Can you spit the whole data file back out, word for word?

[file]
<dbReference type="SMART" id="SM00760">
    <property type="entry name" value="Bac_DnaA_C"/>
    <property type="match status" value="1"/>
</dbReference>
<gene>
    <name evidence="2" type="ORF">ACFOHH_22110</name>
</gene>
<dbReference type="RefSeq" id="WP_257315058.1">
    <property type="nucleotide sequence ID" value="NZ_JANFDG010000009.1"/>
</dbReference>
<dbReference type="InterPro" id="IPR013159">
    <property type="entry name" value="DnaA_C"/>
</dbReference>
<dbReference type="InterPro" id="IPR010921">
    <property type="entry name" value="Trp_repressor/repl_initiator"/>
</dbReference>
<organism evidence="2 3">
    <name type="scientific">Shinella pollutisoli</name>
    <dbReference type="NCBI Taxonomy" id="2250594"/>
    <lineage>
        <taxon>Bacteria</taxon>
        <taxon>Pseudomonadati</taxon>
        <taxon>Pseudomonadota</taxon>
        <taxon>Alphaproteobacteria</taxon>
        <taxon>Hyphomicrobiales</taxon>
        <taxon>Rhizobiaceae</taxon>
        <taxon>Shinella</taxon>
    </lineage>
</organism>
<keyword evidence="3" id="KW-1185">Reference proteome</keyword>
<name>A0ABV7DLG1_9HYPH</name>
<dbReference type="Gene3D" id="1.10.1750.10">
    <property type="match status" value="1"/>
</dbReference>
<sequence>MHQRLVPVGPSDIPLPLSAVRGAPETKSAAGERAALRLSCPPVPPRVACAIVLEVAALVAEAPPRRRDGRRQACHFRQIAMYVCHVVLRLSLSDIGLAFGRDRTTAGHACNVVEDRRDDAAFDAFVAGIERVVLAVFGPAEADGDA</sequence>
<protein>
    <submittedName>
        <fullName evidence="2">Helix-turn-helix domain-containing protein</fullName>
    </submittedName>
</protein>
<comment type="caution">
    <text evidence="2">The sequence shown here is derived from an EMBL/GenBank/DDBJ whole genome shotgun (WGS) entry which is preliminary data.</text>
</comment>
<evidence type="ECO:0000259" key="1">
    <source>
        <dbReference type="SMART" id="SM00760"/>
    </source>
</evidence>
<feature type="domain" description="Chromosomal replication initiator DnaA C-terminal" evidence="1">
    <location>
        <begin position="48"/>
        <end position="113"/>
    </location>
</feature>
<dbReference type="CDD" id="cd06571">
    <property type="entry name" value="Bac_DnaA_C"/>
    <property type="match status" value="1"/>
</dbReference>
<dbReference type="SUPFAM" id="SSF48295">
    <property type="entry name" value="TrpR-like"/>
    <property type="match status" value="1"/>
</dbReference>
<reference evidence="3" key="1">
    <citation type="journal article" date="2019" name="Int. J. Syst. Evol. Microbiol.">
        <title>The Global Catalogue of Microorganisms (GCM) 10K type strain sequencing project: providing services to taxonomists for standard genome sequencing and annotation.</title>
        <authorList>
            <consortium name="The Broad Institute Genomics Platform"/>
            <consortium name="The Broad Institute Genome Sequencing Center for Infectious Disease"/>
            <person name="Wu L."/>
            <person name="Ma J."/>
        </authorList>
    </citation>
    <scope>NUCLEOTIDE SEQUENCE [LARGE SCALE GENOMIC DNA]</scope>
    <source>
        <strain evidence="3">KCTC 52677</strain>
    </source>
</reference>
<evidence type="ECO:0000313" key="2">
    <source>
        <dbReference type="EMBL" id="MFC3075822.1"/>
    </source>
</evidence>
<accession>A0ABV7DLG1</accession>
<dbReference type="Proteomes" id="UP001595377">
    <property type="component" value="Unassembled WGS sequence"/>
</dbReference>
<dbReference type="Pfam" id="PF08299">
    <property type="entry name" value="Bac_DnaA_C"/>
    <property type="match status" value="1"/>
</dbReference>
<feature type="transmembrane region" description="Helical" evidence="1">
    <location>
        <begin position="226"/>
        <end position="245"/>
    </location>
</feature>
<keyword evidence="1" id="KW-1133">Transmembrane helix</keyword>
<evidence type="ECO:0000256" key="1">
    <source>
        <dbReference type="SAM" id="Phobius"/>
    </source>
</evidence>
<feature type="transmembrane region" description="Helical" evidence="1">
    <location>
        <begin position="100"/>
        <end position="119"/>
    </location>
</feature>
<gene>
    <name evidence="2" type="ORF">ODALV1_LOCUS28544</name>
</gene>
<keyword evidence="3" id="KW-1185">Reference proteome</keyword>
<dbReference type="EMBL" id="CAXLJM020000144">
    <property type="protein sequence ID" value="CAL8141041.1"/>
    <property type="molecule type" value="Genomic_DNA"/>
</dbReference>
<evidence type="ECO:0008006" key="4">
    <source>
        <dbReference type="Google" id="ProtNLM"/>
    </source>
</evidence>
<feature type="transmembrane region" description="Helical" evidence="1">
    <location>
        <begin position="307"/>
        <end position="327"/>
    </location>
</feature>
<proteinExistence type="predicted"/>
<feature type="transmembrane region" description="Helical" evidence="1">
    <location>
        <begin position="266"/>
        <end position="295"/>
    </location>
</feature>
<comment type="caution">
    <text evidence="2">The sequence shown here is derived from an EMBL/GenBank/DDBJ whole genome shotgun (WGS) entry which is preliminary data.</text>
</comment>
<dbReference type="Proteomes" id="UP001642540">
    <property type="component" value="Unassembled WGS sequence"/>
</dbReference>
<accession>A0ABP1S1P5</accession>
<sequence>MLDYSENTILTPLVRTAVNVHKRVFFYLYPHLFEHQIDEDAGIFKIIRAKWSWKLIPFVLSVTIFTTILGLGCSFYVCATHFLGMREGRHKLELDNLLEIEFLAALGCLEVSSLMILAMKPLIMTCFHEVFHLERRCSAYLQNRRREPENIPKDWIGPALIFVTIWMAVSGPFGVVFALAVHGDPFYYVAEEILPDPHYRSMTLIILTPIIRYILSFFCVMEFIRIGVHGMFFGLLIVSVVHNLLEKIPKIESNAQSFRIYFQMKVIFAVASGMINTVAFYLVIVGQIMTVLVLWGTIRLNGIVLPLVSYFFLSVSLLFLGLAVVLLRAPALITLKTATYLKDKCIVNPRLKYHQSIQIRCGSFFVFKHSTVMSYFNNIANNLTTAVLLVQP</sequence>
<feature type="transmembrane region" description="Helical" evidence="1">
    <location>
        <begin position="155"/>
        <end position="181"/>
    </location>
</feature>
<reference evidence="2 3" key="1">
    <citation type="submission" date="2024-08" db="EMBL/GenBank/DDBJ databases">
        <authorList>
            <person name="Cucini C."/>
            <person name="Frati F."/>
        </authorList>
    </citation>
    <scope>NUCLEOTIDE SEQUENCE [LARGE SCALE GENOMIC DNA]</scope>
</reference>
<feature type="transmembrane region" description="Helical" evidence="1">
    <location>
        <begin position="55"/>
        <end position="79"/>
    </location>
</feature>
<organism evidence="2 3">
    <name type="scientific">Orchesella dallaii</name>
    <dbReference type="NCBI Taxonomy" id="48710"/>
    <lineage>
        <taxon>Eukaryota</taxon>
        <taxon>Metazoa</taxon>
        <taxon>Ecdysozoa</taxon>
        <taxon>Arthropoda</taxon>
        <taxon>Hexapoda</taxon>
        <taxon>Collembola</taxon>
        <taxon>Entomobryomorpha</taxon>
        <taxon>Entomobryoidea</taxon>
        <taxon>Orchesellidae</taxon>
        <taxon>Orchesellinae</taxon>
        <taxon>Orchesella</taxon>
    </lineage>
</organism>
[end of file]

<dbReference type="SMART" id="SM00760">
    <property type="entry name" value="Bac_DnaA_C"/>
    <property type="match status" value="1"/>
</dbReference>
<gene>
    <name evidence="2" type="ORF">ACFOHH_22110</name>
</gene>
<dbReference type="RefSeq" id="WP_257315058.1">
    <property type="nucleotide sequence ID" value="NZ_JANFDG010000009.1"/>
</dbReference>
<dbReference type="InterPro" id="IPR013159">
    <property type="entry name" value="DnaA_C"/>
</dbReference>
<dbReference type="InterPro" id="IPR010921">
    <property type="entry name" value="Trp_repressor/repl_initiator"/>
</dbReference>
<organism evidence="2 3">
    <name type="scientific">Shinella pollutisoli</name>
    <dbReference type="NCBI Taxonomy" id="2250594"/>
    <lineage>
        <taxon>Bacteria</taxon>
        <taxon>Pseudomonadati</taxon>
        <taxon>Pseudomonadota</taxon>
        <taxon>Alphaproteobacteria</taxon>
        <taxon>Hyphomicrobiales</taxon>
        <taxon>Rhizobiaceae</taxon>
        <taxon>Shinella</taxon>
    </lineage>
</organism>
<keyword evidence="3" id="KW-1185">Reference proteome</keyword>
<name>A0ABV7DLG1_9HYPH</name>
<dbReference type="Gene3D" id="1.10.1750.10">
    <property type="match status" value="1"/>
</dbReference>
<sequence>MHQRLVPVGPSDIPLPLSAVRGAPETKSAAGERAALRLSCPPVPPRVACAIVLEVAALVAEAPPRRRDGRRQACHFRQIAMYVCHVVLRLSLSDIGLAFGRDRTTAGHACNVVEDRRDDAAFDAFVAGIERVVLAVFGPAEADGDA</sequence>
<protein>
    <submittedName>
        <fullName evidence="2">Helix-turn-helix domain-containing protein</fullName>
    </submittedName>
</protein>
<comment type="caution">
    <text evidence="2">The sequence shown here is derived from an EMBL/GenBank/DDBJ whole genome shotgun (WGS) entry which is preliminary data.</text>
</comment>
<evidence type="ECO:0000259" key="1">
    <source>
        <dbReference type="SMART" id="SM00760"/>
    </source>
</evidence>
<feature type="domain" description="Chromosomal replication initiator DnaA C-terminal" evidence="1">
    <location>
        <begin position="48"/>
        <end position="113"/>
    </location>
</feature>
<dbReference type="CDD" id="cd06571">
    <property type="entry name" value="Bac_DnaA_C"/>
    <property type="match status" value="1"/>
</dbReference>
<dbReference type="SUPFAM" id="SSF48295">
    <property type="entry name" value="TrpR-like"/>
    <property type="match status" value="1"/>
</dbReference>
<reference evidence="3" key="1">
    <citation type="journal article" date="2019" name="Int. J. Syst. Evol. Microbiol.">
        <title>The Global Catalogue of Microorganisms (GCM) 10K type strain sequencing project: providing services to taxonomists for standard genome sequencing and annotation.</title>
        <authorList>
            <consortium name="The Broad Institute Genomics Platform"/>
            <consortium name="The Broad Institute Genome Sequencing Center for Infectious Disease"/>
            <person name="Wu L."/>
            <person name="Ma J."/>
        </authorList>
    </citation>
    <scope>NUCLEOTIDE SEQUENCE [LARGE SCALE GENOMIC DNA]</scope>
    <source>
        <strain evidence="3">KCTC 52677</strain>
    </source>
</reference>
<evidence type="ECO:0000313" key="2">
    <source>
        <dbReference type="EMBL" id="MFC3075822.1"/>
    </source>
</evidence>
<accession>A0ABV7DLG1</accession>
<dbReference type="Proteomes" id="UP001595377">
    <property type="component" value="Unassembled WGS sequence"/>
</dbReference>
<dbReference type="Pfam" id="PF08299">
    <property type="entry name" value="Bac_DnaA_C"/>
    <property type="match status" value="1"/>
</dbReference>
<feature type="transmembrane region" description="Helical" evidence="1">
    <location>
        <begin position="226"/>
        <end position="245"/>
    </location>
</feature>
<keyword evidence="1" id="KW-1133">Transmembrane helix</keyword>
<evidence type="ECO:0000256" key="1">
    <source>
        <dbReference type="SAM" id="Phobius"/>
    </source>
</evidence>
<feature type="transmembrane region" description="Helical" evidence="1">
    <location>
        <begin position="100"/>
        <end position="119"/>
    </location>
</feature>
<gene>
    <name evidence="2" type="ORF">ODALV1_LOCUS28544</name>
</gene>
<keyword evidence="3" id="KW-1185">Reference proteome</keyword>
<dbReference type="EMBL" id="CAXLJM020000144">
    <property type="protein sequence ID" value="CAL8141041.1"/>
    <property type="molecule type" value="Genomic_DNA"/>
</dbReference>
<evidence type="ECO:0008006" key="4">
    <source>
        <dbReference type="Google" id="ProtNLM"/>
    </source>
</evidence>
<feature type="transmembrane region" description="Helical" evidence="1">
    <location>
        <begin position="307"/>
        <end position="327"/>
    </location>
</feature>
<proteinExistence type="predicted"/>
<feature type="transmembrane region" description="Helical" evidence="1">
    <location>
        <begin position="266"/>
        <end position="295"/>
    </location>
</feature>
<comment type="caution">
    <text evidence="2">The sequence shown here is derived from an EMBL/GenBank/DDBJ whole genome shotgun (WGS) entry which is preliminary data.</text>
</comment>
<dbReference type="Proteomes" id="UP001642540">
    <property type="component" value="Unassembled WGS sequence"/>
</dbReference>
<accession>A0ABP1S1P5</accession>
<sequence>MLDYSENTILTPLVRTAVNVHKRVFFYLYPHLFEHQIDEDAGIFKIIRAKWSWKLIPFVLSVTIFTTILGLGCSFYVCATHFLGMREGRHKLELDNLLEIEFLAALGCLEVSSLMILAMKPLIMTCFHEVFHLERRCSAYLQNRRREPENIPKDWIGPALIFVTIWMAVSGPFGVVFALAVHGDPFYYVAEEILPDPHYRSMTLIILTPIIRYILSFFCVMEFIRIGVHGMFFGLLIVSVVHNLLEKIPKIESNAQSFRIYFQMKVIFAVASGMINTVAFYLVIVGQIMTVLVLWGTIRLNGIVLPLVSYFFLSVSLLFLGLAVVLLRAPALITLKTATYLKDKCIVNPRLKYHQSIQIRCGSFFVFKHSTVMSYFNNIANNLTTAVLLVQP</sequence>
<feature type="transmembrane region" description="Helical" evidence="1">
    <location>
        <begin position="155"/>
        <end position="181"/>
    </location>
</feature>
<reference evidence="2 3" key="1">
    <citation type="submission" date="2024-08" db="EMBL/GenBank/DDBJ databases">
        <authorList>
            <person name="Cucini C."/>
            <person name="Frati F."/>
        </authorList>
    </citation>
    <scope>NUCLEOTIDE SEQUENCE [LARGE SCALE GENOMIC DNA]</scope>
</reference>
<feature type="transmembrane region" description="Helical" evidence="1">
    <location>
        <begin position="55"/>
        <end position="79"/>
    </location>
</feature>
<organism evidence="2 3">
    <name type="scientific">Orchesella dallaii</name>
    <dbReference type="NCBI Taxonomy" id="48710"/>
    <lineage>
        <taxon>Eukaryota</taxon>
        <taxon>Metazoa</taxon>
        <taxon>Ecdysozoa</taxon>
        <taxon>Arthropoda</taxon>
        <taxon>Hexapoda</taxon>
        <taxon>Collembola</taxon>
        <taxon>Entomobryomorpha</taxon>
        <taxon>Entomobryoidea</taxon>
        <taxon>Orchesellidae</taxon>
        <taxon>Orchesellinae</taxon>
        <taxon>Orchesella</taxon>
    </lineage>
</organism>